See this house? You can rent it by the week. That would be the coolest thing, I think- like being on your own private island (only about three other people live on the island permanently, directors of the programs and such).

The rocky beach area had shelled sea creatures everywhere. Including what I guess are dried up ones. Ew. :)

A cat and a duck (named Ducky) live on Pigeon Key. Nobody knows exactly how they got there (either someone brought them or they walked on the 2 mile bridge to get there). Our guide said the duck appeared after a hurricane several years ago.

And this is what the island life is all about. :)

After going on the tour with the guide, you can spend as long as you want on the island. The last boat leaves at 4:00, but you can stay later than that, you just have to walk back. :) We stayed a couple of hours, eating our picnic lunch and wandering around and just relaxing. Then the boat was making its last trip earlier than usual, because the wind was really bad.

On the way back to the hotel, we stopped at Bahia Honda State Park. We went there on our last trip, and my favorite pictures from last time were of the beach and palm trees with the old bridge in the background. They have beaches and trails there. This time it was just as beautiful, though the storm had pulled a lot of seaweed and stuff up on the beach.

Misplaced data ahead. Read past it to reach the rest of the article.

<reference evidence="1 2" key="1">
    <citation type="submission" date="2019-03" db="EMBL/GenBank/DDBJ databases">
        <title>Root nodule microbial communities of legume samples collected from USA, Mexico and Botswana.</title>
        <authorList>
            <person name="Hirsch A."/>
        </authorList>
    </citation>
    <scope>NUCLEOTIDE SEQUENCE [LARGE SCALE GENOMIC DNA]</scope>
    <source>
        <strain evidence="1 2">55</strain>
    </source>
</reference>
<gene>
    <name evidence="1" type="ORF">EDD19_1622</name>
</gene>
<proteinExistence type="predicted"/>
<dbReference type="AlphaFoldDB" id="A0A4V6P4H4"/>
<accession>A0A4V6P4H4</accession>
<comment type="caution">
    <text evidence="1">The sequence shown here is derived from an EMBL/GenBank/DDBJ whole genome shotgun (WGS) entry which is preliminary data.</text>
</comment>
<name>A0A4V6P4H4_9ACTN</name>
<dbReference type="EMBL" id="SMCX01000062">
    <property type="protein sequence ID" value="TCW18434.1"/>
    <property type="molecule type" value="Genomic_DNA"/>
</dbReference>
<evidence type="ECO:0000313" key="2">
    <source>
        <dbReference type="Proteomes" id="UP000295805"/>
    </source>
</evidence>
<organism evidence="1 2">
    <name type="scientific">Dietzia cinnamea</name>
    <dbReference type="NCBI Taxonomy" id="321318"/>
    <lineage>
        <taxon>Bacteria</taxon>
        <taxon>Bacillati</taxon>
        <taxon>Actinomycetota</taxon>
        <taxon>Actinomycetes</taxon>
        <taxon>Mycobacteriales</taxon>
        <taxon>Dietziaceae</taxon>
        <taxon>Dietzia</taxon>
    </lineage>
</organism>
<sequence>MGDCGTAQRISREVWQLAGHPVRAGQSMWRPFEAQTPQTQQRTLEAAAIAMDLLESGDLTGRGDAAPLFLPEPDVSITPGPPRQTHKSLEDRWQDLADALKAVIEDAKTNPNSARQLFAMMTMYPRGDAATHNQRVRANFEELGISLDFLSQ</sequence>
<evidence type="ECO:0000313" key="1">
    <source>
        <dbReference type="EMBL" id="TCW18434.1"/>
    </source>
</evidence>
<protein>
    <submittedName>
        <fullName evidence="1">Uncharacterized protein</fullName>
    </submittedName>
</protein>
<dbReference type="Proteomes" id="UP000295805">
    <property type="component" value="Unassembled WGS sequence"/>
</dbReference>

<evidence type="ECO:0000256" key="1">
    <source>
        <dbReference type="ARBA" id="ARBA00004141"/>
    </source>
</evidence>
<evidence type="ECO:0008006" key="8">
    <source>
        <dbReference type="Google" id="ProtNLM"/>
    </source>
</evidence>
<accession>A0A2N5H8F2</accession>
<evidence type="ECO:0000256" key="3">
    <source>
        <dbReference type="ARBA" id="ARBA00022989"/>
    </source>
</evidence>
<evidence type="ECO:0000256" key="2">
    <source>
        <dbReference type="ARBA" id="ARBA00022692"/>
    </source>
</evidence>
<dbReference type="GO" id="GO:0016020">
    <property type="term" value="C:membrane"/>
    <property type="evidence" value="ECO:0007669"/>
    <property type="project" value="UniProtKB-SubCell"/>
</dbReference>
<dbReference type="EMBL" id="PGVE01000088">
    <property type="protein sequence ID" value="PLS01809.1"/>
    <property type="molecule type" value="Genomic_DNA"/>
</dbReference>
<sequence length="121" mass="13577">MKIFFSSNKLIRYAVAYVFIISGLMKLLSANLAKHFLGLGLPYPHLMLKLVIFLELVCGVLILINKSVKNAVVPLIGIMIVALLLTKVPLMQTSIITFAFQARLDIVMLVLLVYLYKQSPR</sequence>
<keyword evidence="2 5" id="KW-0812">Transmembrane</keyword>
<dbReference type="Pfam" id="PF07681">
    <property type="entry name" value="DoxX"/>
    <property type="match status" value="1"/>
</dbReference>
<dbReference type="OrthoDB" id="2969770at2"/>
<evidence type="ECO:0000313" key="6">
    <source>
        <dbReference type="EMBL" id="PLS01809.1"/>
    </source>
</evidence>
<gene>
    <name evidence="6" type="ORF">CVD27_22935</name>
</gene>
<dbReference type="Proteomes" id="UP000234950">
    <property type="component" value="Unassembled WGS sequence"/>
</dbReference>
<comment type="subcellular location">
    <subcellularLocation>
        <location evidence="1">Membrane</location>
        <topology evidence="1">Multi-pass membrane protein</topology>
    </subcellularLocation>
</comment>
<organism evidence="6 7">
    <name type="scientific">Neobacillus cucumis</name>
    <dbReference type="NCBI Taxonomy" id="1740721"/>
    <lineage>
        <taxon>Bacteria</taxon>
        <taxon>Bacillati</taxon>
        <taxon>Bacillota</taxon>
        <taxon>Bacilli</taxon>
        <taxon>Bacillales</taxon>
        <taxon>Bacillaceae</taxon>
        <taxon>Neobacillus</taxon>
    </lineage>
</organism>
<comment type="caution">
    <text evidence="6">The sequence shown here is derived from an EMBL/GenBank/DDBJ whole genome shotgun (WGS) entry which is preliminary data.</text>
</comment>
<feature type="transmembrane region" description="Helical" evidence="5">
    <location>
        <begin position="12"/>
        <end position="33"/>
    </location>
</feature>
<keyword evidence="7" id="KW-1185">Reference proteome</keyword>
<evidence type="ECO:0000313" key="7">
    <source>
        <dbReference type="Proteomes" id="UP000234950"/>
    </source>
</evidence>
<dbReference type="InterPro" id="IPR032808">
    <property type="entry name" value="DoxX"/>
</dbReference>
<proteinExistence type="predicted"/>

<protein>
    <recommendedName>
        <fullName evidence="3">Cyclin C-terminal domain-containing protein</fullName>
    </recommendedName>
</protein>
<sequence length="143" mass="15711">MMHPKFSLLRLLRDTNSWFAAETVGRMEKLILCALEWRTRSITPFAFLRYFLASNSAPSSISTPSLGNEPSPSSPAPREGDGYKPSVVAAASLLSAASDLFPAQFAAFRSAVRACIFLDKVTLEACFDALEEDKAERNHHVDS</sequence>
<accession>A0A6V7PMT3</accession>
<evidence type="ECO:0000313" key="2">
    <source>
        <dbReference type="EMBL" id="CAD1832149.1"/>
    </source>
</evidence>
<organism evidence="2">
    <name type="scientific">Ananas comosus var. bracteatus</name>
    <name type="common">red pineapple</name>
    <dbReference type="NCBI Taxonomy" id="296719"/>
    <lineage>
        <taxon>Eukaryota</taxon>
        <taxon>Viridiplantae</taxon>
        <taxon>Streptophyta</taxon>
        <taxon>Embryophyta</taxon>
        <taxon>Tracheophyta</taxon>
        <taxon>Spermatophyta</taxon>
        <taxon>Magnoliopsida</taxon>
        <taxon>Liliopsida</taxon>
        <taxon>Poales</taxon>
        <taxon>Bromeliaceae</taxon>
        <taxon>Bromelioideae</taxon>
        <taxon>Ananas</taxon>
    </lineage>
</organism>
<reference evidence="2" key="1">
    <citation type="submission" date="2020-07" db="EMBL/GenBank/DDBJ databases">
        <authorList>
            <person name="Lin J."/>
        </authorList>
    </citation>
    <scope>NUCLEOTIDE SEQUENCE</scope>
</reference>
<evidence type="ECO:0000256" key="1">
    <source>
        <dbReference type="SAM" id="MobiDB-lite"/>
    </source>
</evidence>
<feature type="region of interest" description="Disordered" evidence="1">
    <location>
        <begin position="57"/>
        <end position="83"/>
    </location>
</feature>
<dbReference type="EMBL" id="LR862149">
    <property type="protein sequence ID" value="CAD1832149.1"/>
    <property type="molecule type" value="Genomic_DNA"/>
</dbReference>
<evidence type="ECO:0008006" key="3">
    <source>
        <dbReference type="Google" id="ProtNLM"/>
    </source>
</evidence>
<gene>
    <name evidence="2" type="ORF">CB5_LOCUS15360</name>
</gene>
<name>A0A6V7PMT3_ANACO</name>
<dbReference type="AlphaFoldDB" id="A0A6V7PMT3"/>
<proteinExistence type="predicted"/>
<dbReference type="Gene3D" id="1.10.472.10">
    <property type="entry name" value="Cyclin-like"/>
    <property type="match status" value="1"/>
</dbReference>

On the trail up the hill to the observation area on the old bridge:

Looking down from the bridge:

We spent our last evening on our beach and then walked over to Sunset Park to see our last Keys sunset. :(

{I think this is the first time I've ever used a sad face on my blog. And it feels weird. But our last evening of vacation was sad and deserves a sad face.}

I took about twenty photos of the sun as it disappeared.

It was beautiful.

Coming up: Day 7, coming home and the African Queen. :)

Until next time,

Sunday, November 27, 2011

Florida Keys {Day 6: Pigeon Key}

On Friday, our last real day in the Keys, we decided to go to Pigeon Key. It's this really neat, historical little island where the railroad workers for the Overseas Railroad lived during the early 1900s. Sometimes there were as many as 400 men living on this little island!

Here's the key as seen from the new bridge.

This little island reminds me of Gilligan's Island. You're welcome for the fact that you now have the theme song stuck in your head. :)

You can only get to Pigeon Key in two ways:
-Take the ferry ride there (which is actually just a small boat), or
-Walk two miles on the old bridge to the key.